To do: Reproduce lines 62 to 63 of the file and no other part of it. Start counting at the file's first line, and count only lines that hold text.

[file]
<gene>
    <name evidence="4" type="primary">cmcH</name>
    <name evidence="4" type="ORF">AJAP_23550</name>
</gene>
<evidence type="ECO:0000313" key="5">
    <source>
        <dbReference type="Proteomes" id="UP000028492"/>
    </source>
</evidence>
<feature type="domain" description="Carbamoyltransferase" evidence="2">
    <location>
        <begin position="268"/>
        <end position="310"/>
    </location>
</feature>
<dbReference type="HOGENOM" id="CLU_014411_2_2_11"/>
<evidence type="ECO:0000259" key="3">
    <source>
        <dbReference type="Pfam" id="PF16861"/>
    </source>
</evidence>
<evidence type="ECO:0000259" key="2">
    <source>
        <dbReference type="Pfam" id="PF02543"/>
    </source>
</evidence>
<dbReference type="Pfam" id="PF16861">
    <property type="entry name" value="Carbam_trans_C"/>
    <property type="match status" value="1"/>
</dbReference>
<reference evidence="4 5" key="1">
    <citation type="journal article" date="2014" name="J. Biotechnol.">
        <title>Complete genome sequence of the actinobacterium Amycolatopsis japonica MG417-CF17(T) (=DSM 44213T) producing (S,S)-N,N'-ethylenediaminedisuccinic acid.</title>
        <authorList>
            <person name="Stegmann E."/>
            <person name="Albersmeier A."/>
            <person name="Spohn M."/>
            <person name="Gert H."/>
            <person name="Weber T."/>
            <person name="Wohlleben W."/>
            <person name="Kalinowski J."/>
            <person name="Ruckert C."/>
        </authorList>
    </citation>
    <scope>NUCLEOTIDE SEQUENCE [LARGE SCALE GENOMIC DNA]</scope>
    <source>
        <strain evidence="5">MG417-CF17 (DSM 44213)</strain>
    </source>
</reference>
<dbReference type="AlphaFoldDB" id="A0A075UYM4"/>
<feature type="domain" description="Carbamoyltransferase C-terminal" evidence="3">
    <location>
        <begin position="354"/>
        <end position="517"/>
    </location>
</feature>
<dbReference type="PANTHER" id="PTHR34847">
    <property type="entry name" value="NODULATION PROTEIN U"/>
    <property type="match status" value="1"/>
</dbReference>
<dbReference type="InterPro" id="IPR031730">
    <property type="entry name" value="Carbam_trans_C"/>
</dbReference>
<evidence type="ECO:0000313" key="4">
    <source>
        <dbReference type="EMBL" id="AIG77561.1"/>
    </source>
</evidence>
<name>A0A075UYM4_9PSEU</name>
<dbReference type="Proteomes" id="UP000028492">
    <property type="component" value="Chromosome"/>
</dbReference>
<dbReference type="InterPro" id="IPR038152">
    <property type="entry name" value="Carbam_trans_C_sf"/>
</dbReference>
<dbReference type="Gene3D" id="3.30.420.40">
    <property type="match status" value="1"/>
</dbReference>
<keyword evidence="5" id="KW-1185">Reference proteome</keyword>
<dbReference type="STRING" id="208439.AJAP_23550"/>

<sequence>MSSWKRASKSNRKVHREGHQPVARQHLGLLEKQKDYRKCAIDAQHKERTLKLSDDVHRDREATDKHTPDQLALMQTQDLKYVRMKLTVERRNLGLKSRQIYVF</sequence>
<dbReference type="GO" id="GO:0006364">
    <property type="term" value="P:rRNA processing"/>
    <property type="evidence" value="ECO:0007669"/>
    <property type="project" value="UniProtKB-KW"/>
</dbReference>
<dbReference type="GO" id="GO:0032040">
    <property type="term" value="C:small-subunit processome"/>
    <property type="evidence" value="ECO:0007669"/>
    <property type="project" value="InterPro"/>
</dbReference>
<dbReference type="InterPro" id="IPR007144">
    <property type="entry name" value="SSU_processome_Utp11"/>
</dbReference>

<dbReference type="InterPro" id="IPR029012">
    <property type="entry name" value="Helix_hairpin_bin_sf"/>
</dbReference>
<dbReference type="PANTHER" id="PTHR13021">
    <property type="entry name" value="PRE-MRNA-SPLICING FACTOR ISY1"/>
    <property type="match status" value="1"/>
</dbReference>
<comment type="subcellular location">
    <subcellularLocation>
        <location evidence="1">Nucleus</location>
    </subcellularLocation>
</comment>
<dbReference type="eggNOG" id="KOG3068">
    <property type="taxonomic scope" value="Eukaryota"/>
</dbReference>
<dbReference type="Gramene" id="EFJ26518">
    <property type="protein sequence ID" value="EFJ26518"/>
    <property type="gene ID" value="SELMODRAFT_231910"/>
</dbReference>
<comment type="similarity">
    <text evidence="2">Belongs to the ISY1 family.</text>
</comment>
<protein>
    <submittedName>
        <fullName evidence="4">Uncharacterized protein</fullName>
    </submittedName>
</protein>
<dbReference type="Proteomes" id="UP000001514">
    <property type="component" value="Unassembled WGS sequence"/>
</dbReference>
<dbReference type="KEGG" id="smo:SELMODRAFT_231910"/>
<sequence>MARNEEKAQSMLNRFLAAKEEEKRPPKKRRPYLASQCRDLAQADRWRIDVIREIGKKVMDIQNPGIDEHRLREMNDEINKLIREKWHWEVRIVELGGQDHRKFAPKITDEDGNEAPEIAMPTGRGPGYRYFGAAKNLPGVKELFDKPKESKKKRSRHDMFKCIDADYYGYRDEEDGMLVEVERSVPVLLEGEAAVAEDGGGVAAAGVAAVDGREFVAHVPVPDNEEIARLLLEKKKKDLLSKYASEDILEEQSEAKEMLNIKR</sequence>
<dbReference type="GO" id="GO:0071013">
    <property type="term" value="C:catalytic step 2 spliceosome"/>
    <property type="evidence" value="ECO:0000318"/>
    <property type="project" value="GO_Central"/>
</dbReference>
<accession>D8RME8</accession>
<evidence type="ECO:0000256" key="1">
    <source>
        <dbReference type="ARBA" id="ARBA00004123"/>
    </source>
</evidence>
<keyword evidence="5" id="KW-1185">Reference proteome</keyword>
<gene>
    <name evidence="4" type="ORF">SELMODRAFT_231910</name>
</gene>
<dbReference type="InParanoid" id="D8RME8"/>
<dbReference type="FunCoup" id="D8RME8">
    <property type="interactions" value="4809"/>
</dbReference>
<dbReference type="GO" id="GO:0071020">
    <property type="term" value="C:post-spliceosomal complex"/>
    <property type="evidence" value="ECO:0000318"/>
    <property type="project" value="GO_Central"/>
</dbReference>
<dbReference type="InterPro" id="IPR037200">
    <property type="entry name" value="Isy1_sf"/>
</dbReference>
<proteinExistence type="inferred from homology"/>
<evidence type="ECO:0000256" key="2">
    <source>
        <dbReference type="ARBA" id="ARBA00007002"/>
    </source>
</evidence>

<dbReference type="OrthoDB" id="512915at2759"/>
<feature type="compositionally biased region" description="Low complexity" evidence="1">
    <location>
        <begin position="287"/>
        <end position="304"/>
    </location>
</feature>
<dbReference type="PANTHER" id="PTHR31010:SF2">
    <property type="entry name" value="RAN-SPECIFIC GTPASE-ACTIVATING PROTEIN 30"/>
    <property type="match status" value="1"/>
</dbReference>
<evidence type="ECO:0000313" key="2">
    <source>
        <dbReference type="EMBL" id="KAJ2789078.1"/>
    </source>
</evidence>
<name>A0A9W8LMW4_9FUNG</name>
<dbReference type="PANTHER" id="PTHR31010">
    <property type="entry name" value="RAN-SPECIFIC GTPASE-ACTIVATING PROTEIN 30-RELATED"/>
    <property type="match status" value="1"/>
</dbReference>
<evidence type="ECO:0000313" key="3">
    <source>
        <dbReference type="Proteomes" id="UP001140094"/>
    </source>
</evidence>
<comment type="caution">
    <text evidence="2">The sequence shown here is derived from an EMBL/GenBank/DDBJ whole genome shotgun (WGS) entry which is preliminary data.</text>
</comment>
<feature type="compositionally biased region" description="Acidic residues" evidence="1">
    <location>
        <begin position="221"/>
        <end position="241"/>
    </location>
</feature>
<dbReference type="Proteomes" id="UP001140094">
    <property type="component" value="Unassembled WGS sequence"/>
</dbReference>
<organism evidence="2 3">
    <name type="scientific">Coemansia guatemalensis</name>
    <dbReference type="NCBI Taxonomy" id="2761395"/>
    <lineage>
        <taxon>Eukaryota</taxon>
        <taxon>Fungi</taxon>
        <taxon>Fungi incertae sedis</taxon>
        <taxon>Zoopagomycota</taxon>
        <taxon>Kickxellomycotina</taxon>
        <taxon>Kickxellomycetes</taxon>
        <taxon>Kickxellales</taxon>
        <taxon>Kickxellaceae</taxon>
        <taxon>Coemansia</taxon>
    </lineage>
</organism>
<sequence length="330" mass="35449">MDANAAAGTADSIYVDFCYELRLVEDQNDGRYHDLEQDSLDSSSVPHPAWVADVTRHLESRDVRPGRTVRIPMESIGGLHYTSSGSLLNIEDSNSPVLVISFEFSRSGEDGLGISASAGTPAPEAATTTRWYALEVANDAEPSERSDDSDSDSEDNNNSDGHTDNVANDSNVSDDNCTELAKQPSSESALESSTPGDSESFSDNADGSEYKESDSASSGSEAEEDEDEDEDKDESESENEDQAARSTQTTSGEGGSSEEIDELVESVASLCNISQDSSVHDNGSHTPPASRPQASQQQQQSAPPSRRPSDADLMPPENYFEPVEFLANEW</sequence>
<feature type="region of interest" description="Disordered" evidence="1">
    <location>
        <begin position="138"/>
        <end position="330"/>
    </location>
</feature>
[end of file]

    <property type="entry name" value="Carbam_trans_C"/>
</dbReference>